By 2012, the programme was estimated to have a full set of upgraded Warriors by 2020 and have the Warriors start production by 2018 and by 2013 the purchase of 40mm APFSDS-T and practice rounds from CTAI for the project’s initial firings.
By 2014, it was confirmed that Lockheed had dropped plans to further modify old Warrior turrets and focus mainly on creating a purpose-built turret in the future of the programme.
The order for the IFV was placed in 2015 for £150m and by September the prototype for the warrior was shown of at DSEI in 2015.
In 2017 it was reported that the Warrior Prototypes weren’t yet sent though Lockheed Martin had stated that the Warriors had entered the FAT(Factory Acceptance Tests) at Bovington.
By 2018, the MoD confirmed that the programme was delayed by 13 months but soon after Firing trials had taken place in March of 2019. The Reliability Growth Trails were slated to start but it was stated that the programme had and was three and a half years late with £200m over budget.
In 2019, the Warrior CSP (or referenced as the Warrior 2 on the DSEI info board which Is suspected to be the name if it went into production similar to how the Challenger 2 upgrade was called the Challenger 3) was shown off at DSEI 2019 and with it said that the programme was still on schedule.
Lockheed Martin also released a video in 2019 showing the programme so far such as several key features the Warrior CSP (Warrior 2) was supposed to have.
By 2020, the Programme was in the Demonstration Phase and was nearing completion and by the end of that year, the demonstrator drove 21km and fired off 5000 rounds of ammunition.
By 2021, the programme was pulled in favour of replacing it with the Boxer and with that the idea of upgrading the warrior to modern standards was dead. The demonstrators were scrapped in their entirety excluding one that was donated to the Tank Museum with it being the only survivor of the now-dead project.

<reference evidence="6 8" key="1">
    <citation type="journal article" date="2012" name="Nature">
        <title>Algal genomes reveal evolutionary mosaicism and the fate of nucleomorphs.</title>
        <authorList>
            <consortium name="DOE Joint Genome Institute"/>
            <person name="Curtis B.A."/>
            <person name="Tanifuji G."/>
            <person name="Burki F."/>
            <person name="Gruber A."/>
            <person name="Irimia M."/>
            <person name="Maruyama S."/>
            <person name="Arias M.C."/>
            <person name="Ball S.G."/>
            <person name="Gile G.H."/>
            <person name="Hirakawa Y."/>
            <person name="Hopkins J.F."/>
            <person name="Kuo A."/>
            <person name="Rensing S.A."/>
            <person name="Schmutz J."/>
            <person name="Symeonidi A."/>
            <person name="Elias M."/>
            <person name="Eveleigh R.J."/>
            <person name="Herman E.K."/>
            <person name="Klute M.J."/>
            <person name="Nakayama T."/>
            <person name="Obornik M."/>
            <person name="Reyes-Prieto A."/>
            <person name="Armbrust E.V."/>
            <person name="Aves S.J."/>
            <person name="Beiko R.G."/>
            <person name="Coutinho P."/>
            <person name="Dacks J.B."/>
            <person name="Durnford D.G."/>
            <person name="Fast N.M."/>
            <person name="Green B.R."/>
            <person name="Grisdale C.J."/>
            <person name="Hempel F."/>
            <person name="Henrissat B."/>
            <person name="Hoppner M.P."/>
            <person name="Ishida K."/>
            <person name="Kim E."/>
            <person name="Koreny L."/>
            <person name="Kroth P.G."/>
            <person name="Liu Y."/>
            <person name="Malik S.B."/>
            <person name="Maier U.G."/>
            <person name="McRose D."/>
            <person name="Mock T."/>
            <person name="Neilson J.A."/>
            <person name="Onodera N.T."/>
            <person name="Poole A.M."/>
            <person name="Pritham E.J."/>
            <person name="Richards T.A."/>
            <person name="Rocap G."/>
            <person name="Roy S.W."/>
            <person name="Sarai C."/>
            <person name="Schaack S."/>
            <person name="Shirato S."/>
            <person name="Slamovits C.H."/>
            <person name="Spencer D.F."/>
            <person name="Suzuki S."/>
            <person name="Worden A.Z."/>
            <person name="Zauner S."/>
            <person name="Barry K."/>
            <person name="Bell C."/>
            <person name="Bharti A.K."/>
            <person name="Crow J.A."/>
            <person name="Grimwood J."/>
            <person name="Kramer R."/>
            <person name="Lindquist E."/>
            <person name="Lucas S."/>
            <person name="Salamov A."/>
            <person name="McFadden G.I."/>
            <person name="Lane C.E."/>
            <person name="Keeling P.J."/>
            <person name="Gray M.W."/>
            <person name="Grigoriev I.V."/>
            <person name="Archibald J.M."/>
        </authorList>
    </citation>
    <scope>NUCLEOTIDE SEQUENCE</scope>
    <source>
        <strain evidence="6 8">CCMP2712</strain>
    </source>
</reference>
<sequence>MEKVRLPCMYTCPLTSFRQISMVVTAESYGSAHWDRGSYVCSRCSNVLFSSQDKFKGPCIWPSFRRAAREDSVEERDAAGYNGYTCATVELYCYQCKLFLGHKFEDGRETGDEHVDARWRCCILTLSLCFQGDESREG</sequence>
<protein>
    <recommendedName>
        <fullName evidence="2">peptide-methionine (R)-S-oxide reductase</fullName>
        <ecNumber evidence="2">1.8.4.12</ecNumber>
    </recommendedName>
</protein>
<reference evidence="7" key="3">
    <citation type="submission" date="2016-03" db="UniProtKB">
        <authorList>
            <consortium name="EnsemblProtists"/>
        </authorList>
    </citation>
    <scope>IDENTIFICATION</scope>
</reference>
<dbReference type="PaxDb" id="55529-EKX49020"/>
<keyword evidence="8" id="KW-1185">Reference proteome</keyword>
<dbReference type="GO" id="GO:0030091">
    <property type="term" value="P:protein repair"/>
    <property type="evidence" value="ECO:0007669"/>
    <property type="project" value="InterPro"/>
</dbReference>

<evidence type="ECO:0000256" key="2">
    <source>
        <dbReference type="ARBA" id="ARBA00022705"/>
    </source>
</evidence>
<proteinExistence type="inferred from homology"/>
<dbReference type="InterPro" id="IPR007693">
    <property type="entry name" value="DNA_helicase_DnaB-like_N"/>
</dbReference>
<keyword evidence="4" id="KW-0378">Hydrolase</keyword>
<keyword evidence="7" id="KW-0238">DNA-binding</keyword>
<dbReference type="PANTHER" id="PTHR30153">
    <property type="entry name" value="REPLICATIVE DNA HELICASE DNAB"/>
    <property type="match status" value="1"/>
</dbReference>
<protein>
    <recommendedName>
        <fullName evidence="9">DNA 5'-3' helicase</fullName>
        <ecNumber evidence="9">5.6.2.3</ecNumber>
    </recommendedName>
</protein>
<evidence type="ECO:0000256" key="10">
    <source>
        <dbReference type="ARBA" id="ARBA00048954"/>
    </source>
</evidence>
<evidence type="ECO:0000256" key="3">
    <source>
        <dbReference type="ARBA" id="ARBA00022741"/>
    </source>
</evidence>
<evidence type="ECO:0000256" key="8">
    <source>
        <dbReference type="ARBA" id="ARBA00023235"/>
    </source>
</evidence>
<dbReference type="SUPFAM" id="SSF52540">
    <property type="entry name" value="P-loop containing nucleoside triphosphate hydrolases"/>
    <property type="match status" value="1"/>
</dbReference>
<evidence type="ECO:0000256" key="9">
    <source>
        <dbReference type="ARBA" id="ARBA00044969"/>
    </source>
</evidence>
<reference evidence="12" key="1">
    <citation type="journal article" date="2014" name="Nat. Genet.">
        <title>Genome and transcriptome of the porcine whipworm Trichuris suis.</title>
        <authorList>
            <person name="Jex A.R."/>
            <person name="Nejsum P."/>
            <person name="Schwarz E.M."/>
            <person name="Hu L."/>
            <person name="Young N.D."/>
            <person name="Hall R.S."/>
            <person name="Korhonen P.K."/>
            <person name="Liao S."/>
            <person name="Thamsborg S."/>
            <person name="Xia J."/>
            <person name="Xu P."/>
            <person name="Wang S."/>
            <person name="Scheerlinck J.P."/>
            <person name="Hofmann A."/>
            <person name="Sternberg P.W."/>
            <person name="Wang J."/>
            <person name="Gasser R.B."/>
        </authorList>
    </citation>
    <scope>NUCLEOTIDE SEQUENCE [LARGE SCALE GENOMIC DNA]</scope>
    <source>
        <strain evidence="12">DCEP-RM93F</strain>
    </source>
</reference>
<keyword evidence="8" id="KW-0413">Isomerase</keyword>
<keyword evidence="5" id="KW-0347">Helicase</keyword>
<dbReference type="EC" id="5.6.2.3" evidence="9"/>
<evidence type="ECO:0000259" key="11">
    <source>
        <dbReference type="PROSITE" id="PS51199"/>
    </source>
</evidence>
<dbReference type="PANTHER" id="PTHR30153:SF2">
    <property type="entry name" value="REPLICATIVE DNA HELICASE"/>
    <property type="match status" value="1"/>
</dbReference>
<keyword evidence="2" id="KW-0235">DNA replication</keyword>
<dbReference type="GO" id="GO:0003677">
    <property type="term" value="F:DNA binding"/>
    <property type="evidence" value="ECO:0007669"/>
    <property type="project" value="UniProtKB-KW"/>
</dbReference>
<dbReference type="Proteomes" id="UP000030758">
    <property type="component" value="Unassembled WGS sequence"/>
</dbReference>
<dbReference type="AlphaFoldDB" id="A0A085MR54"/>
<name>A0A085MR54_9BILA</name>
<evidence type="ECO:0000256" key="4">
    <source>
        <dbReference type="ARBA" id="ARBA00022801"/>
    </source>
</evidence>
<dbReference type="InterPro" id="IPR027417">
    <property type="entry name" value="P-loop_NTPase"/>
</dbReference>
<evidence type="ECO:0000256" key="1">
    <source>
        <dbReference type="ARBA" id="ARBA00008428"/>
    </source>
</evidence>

|75 kph / 46.6 mph
|550hp Perkins V-8 Condor Diesel
|40mm CTAS/CT40 gun with a fire rate of 200rds/min
|28 tons +
|+75º to -10º
|Forward day and Thermal Imaging camera (SELEX ES Driver’s Night Vision System 4 (DNVS4))
|Elbit Instro CRONUS Thermal Imager Gunner Sight provides the gunner with an automatic “cue to slew” function for target acquisition
|Thales Catherine BGTI REO/IR System
|100-200 rounds (estimated)
|65 x 255 mm
|> 1500 m/s
|< 0.3 mrad
|140 mm RHA at 1500 m
|> 2500 m
|65 x 255 mm
|< 0.5 mrad
|65 x 255 mm
|< 0.5 mrad
|> 210 mm concrete at 1000 m > 15 mm RHA at 1000 m
(Note: Both the Warrior CSP and the Ajax use the CT40 cannon so it stands to belief that the ammo types used are the same.)
70 rounds ready to fire with the ammunition handling system made by MEGGIT, it’s composed of a translator, that holds 15 rounds, and a magazine that holds 55 rounds.
- 38.4 mm (69-70°) Upper Glacis, 44.4 mm (41°) Lower Glacis - Front (Slope angle)
- 28.5 mm Top, 44.4 mm Bottom - Sides
- 44.4 mm Hull Rear, 38.1 mm Door - Rear
- 28.5 mm Roof, 10 mm Radiator Vents - Roof
- 25.4 mm Turret front, 25.4 mm +25.4 mm Gun Mantlet - Front (Slope angle)
- 25.4 - 12.7 mm (Front to rear) - Sides
- 12.7 mm - Rear
- 12.7 mm - Roof